‘My ex owes me £99k, but I chose to walk away for the sake of my mental health’

Could you give me a little background about you, your life and career so far?

I’m 36, have a Masters degree, and a successful career in HR. I bought my first home at 24, have always had savings and spent responsibly, and generally have always considered myself to be financially savvy and intelligent enough to not be easily manipulated or taken advantage of.

What happened with your ex partner?

I met him when I was 30. He was up front about having a gambling addiction from the start and framed it as something that he was getting over. It soon became apparent that this wasn't the case, and during our 4 year relationship he had multiple relapses where he lost his wages in the casino or the bookies. I didn't fully understand the addiction and I wanted to support him to get better, so started bailing him out so he could pay his bills and support his children.

How did the situation progress?

It got to the point where I was taking out loans on his behalf because his credit file wouldn't allow him to do so himself. The loans eventually became unmanageable as he would inevitably relapse again and I'd need more money to bail him out, and so I took out a second mortgage to consolidate them. He then took my credit cards without my consent and maxed them out, which forced me to default on them as I couldn't afford the payments alongside the second mortgage. I even sold my car at one point.

For most of our relationship, he lived in my house without contributing to rent or bills money. His two children lived with us for most weekends, and I got very close with them - they are basically the reason I stayed with him for so long.

He also borrowed money from my parents who later raised concerns with me about his manipulative behaviour. I was completely blind to how he was treating me because I just wanted him to get better. He even went so far as to blame one of his relapses on a miscarriage I’d suffered. I thought I was helping him because we were going to gambling counselling and I was encouraging him to speak to his family about his addiction, but in reality, by being his financial crutch, I was enabling him without realising it. This all escalated until we eventually broke up.

What happened after you broke up?

He had always promised he would pay me back everything he owed me, and a couple of payments did get sent across, but then months would pass with nothing. I was finding myself constantly chasing him for money while struggling to pay my own bills as well as his debt.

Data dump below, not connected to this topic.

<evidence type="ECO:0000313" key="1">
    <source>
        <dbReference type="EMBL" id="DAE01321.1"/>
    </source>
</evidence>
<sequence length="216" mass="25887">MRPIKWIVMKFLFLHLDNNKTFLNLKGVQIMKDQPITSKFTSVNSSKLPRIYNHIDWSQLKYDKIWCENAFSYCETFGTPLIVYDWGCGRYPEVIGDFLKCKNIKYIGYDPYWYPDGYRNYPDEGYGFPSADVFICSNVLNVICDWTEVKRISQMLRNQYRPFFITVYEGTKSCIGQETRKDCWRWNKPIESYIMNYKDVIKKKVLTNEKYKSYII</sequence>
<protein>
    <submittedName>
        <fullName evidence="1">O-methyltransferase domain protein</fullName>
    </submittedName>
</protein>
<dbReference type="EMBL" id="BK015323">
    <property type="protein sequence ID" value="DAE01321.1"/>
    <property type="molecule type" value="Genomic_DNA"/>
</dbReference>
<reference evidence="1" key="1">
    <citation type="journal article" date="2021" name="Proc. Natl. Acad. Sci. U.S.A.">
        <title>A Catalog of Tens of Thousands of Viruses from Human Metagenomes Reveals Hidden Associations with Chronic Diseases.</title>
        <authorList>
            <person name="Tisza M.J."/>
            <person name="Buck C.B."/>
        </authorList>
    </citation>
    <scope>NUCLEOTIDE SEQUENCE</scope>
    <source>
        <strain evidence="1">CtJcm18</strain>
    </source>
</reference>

After months of me chasing him, and four years after we actually broke up, he told me he had spoken to the CAB about his legal rights, and announced that he didn't legally have to pay me back anything. He said he would potentially try to send me £100 a month if he could, but was only doing that because he 'felt bad'. He told me he would also not be paying my parents back anything at all.

What financial and emotional impact has it had?

To date I have paid off £99,866 of his debt, and in the four years since we broke up he has sent me a total of £660. The two defaults will stay on my credit file until 2026, and I’ve spent three years struggling to rebuild my life. Without my wonderful parents loaning me the money to pay off the second mortgage, I would have lost my house.

For the sake of my mental and emotional wellbeing, I made the decision to walk away from the debt completely and block all contact with him. It is a huge amount of money to have lost, but I just couldn’t put myself through any more stress and upset.

What does the future hold?

I am now financially secure and will be completely debt free by the end of 2026. I'm also in a safe and loving relationship with a wonderful man, and we're expecting our first child together.

Do you have any advice for those where you were?

I would implore anyone in a similar situation to try and put their own health and wellbeing above all else. I was so embarrassed when my parents suggested I was being manipulated - I thought I was too smart for that, and so I ended up blaming myself when the debt started piling up, and I didn't talk to anyone about it. As embarrassing as it might be, I wish I'd taken the time to step back and realise how badly I was being treated and walk away sooner.

Gambling addiction is so misunderstood and I wish the government would do more to combat it.